OK, that's not entirely fair; let me give credit where it's due: From the opening paragraph, it's apparent Heinlein is trying something different. Harsh Mistress, which is the story of the lunar prison colony's revolt against Earth's government, aided by a super-powerful sentient computer, is narrated in the first person by Manuel Garcia O'Kelly, a computer repairman who speaks Ensign Chekov–esque English with an accent so thick it comes through in print. ("I see in Lunaya Pravda that Luna City Council has passed on first reading a bill to examine, license, inspect — and tax — public food vendors operating inside municipal pressure. I see also is to be mass meeting tonight to organize 'Sons of Revolution' talk-talk" goes that first graf.) Ironically, Mannie's voice does just about nothing to mask Heinlein's typical one, and actually calls attention to the author's lack of tonal range by trying to be different and failing.**


Which also calls attention to the author's other handicaps, the biggest of which is an expanded version of the problem I had with Starship Troopers: Heinlein is an unrepentant deck-stacker. First, the circumstances are such that Luna City and the rest of the moon have to revolt, or else they're doomed. And sure, the characters may be planning this dangerous revolution while barely protected from a lethally severe lunar environment — but not to worry, none of them will die (at least, not until circumstances are such that the death is poignant rather than tragic). In fact, the characters will never have to overcome a single serious obstacle — just a handful of minor road bumps that enable them to demonstrate how capable they are. Enemies and opponents will always be thoroughly incompetent and frequently thoroughly reprehensible (so that when they die, no one has to feel bad). And whenever a question arises, every single good guy will arrive at exactly the same answer as the other good guys, because they all use logic to get there — and logically, there is of course always only one right answer to any question.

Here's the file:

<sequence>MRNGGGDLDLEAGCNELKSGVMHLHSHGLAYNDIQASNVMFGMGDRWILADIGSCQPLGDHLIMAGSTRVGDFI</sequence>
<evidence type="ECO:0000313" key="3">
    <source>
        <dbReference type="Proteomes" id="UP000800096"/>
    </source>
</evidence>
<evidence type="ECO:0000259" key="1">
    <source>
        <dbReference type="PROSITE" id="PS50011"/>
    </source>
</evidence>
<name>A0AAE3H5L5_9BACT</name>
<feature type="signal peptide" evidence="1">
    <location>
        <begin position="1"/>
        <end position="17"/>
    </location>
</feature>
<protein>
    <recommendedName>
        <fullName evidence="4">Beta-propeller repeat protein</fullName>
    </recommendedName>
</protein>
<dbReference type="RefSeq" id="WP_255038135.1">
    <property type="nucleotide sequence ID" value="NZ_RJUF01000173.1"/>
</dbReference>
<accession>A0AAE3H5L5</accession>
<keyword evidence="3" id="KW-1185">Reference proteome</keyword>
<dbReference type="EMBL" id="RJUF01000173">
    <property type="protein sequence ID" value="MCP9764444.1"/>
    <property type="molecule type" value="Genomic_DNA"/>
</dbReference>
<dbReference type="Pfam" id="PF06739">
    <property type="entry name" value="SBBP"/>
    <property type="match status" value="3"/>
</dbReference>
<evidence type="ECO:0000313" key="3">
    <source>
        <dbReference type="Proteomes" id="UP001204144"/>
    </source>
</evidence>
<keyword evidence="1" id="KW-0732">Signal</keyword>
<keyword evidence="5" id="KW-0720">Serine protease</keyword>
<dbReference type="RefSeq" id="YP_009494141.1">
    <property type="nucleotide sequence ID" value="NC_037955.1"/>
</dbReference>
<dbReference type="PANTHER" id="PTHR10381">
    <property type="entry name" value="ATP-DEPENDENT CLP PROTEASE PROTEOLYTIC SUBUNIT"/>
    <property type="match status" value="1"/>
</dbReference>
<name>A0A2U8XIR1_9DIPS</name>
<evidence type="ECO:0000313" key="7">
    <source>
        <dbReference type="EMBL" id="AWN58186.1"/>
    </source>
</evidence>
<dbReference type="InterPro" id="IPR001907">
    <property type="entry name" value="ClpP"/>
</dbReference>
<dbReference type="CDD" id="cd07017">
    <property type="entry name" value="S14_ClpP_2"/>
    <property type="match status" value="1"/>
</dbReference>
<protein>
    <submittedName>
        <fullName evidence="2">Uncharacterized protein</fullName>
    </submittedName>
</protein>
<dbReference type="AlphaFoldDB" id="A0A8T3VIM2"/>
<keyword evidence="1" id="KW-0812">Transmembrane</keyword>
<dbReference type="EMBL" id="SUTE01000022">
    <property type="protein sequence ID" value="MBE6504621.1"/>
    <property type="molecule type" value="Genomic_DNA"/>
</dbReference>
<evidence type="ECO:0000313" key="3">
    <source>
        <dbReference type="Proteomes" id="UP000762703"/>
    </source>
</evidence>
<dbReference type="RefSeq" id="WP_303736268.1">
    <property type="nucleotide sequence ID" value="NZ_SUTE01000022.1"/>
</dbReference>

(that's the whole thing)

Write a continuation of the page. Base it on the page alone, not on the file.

None of these complaints are to say that Harsh Mistress is a straight-up bad book. As with any Heinlein book, it offers a lot of food for thought and fodder for argument. Mannie uses a computer-circuit diagram to build a model for a foolproof revolution, which is pretty cool. His line marriage — a family in which a chronological series of spouses coexist, raising kids together and occasionally bringing new ones into the fold — is a neat idea, a group that mixes the benefits of a typical genealogy (older members who can pass wisdom on to younger members) with those of deliberately forged relationships (not having to put up with Grandpa's drinking just because he's your mom's dad). And the story delivers its share of "Mmmm, yeah" moments, where Heinlein takes what's inside your head, without your even realizing it, and shows you why it's wrong. For example, a tourist from Earth gets in trouble for coming on too strong to a young woman, at which point he's taken by a group of street toughs to Mannie, who acts as judge in an impromptu trial, to decide whether the man deserves to die for his crime. Afterward, the bemused tourist says: